🔒 Wildlife trade: SA is responsible for bush meat landing on Chinese tables – experts

The Covid-19 virus, linked to a wildlife market in Wuhan, has spread rapidly through the world and has thrust China’s live wild animal trade into the spotlight. Images of sick, suffering pangolins and videos of wildlife such as bats boiling in soup have outraged the world. Two experts on China, Professor Sergey Radchenko from Cardiff University and former South African Ambassador Gert Grobler, told a Biznews Midweek Catchup webinar that they believe poor regulations in Africa are contributing to the wildlife trade. – Linda van Tilburg

Wildlife trade at the centre of Covid-19 pandemic

A report released in May this year at the height of the Covid-19 pandemic has exposed how wild animals including lions, wild dogs, wolves and chimpanzees are exported from South Africa to China for profit.  Two non-governmental organisations, EMS Foundation and Ban Animal Trade, have come up with a figure that suggests more than 5,000 live wild animals were legally exported from  South Africa to China between 2015 and 2019.  This survey was based on a forensic investigation into hundreds of export permits.  They concluded that South Africa’s international live wildlife trade is ‘large, poorly enforced, indefensible and shameful’.  They called for a prohibition on the live trade of wild animals, including captive breeding and farming of wildlife for trade. 
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A professor in international relations from Cardiff University, Professor Sergey Radchenko and former South Africa Ambassador Gert Grobler, said they believed that poor regulations in African countries are contributing to African animals landing in China’s markets. Radchenko said China is also not reigning in its companies that are operating in Africa. 

What we have here is China’s state controlled companies – this question goes to the question of corporate social responsibility of Chinese companies working in Africa. And, of course, the reality is that Beijing has so far shown very little interest in assuring strict observance of good practices in this regard. Something we have to keep in mind is that in many instances, the local governments, the African countries themselves that are allowing these things to go on and to happen. You could argue that they don’t have a choice, but in reality, it’s the weakness of the local legislation, the local norms sometimes that allows for these things to happen.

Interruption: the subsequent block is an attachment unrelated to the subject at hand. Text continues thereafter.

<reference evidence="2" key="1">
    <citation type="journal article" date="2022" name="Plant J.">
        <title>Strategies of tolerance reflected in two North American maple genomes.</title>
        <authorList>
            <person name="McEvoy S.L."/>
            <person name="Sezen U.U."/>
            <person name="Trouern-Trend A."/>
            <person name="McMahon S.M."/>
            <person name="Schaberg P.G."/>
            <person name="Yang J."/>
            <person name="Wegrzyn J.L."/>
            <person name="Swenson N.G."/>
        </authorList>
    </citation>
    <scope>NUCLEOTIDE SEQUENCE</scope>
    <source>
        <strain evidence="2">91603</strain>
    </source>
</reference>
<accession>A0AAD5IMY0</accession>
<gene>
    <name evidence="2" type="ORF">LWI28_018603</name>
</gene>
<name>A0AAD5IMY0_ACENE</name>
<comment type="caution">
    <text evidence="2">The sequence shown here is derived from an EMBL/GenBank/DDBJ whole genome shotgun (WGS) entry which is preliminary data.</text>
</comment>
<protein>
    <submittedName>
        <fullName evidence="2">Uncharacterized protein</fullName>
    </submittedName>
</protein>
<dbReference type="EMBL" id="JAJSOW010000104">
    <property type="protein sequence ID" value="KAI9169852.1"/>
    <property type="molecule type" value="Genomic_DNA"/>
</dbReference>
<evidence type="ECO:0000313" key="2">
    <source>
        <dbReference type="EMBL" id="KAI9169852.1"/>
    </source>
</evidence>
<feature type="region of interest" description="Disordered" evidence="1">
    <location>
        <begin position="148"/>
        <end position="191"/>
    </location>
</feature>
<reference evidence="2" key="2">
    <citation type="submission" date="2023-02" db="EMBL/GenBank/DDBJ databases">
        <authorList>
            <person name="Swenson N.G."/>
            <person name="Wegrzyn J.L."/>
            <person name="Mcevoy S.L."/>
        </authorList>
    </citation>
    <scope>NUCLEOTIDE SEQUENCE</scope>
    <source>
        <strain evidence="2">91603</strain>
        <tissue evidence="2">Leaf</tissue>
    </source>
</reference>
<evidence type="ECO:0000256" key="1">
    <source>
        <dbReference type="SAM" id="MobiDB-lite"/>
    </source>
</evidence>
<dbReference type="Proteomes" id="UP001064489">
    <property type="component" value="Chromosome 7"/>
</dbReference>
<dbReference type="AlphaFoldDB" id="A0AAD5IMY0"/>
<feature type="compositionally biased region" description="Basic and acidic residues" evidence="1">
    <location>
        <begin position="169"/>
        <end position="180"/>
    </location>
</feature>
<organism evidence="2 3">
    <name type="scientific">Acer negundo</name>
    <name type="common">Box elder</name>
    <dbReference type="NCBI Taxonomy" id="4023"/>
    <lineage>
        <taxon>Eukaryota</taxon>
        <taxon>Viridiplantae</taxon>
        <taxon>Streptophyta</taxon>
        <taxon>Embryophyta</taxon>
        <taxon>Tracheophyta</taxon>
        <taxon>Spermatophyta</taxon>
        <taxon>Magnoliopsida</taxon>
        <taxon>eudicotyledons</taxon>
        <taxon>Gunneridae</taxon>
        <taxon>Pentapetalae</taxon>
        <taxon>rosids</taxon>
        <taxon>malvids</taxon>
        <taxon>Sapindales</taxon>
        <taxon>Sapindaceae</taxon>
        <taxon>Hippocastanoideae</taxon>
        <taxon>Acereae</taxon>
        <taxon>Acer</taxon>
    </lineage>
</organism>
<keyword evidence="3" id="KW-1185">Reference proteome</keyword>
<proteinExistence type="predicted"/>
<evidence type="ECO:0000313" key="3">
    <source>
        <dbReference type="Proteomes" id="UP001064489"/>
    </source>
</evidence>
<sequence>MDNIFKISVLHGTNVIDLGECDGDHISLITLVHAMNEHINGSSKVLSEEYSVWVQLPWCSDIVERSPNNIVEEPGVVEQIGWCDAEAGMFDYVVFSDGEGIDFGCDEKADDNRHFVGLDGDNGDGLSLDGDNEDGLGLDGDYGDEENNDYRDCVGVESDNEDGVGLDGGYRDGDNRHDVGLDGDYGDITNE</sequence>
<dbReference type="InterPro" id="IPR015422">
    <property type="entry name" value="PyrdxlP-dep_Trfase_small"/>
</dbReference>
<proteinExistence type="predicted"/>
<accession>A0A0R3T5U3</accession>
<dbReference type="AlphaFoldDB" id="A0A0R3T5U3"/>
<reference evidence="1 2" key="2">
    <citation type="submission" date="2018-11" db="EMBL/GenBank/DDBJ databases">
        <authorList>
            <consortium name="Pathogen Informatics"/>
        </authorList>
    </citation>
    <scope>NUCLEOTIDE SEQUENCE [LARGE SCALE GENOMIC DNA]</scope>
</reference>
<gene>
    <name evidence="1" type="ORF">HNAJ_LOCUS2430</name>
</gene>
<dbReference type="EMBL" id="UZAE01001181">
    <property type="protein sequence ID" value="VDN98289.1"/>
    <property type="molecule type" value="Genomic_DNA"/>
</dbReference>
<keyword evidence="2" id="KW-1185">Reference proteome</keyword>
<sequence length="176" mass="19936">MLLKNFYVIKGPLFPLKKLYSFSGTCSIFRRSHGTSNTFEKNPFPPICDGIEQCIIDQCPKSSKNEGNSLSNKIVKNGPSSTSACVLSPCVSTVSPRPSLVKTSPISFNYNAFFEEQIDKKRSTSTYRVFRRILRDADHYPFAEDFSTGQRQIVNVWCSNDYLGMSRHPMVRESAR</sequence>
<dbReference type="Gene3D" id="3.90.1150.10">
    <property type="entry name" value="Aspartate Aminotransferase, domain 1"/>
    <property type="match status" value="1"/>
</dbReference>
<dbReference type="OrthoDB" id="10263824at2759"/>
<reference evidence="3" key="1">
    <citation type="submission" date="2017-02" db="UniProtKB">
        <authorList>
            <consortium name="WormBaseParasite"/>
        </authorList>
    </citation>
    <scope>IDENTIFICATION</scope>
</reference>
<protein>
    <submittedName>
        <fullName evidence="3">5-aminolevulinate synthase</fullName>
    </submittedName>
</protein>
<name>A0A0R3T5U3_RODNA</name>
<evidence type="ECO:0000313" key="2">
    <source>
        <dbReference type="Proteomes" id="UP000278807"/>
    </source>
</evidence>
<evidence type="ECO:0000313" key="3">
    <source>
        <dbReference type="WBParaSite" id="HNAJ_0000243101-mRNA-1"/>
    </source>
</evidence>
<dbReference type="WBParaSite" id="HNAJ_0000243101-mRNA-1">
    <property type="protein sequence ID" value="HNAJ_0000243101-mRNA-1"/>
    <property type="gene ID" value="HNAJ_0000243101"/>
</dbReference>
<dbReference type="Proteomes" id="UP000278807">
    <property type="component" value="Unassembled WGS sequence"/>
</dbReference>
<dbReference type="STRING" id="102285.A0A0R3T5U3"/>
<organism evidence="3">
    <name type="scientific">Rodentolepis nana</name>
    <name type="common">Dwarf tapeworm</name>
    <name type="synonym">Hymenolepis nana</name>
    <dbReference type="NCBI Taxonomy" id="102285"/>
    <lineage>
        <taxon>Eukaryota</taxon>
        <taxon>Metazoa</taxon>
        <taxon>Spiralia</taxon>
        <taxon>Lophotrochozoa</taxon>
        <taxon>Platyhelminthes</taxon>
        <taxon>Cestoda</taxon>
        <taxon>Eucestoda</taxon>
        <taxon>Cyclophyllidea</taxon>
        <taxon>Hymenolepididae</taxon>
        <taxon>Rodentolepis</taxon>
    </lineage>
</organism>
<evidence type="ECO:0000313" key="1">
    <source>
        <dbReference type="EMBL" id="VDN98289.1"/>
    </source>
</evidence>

Africa must dictate to China how things work in Africa

Grobler said Africa should take responsibility to dictate to China under which conditions they would be allowed to operate in their countries.

There are a lot of allegations in this regard. I am saying that given the extent of China investment and China’s trade involvement in Africa, there are probably 10- to 11,000 Chinese companies on the continent right now. McKinsey brought out a report on that recently. I think this exploitation, whether it’s wood, whether it’s animals and so on, that is something that is not condoned by the Chinese government. These are individual companies and it happens with South African companies involved in Africa. It happens with French companies in Africa. It happens all over. That does not mean that this situation should not be addressed.

Also read: China economy bounces back from Covid-19 – Wall Street Journal

I think the responsibility is increasingly on Africa, on the African Union, on individual countries in Africa to say to the Chinese, these are the conditions under which we want you to operate and work in our countries. If you don’t adhere to that, we kick you out. In fact, this happened in one or two countries recently, whether it’s with labour relations or whether it’s with the environment. The responsibility increasingly is on Africa. Africa has got to get its act together in its interaction with all its international partners, not only China. It happens all over.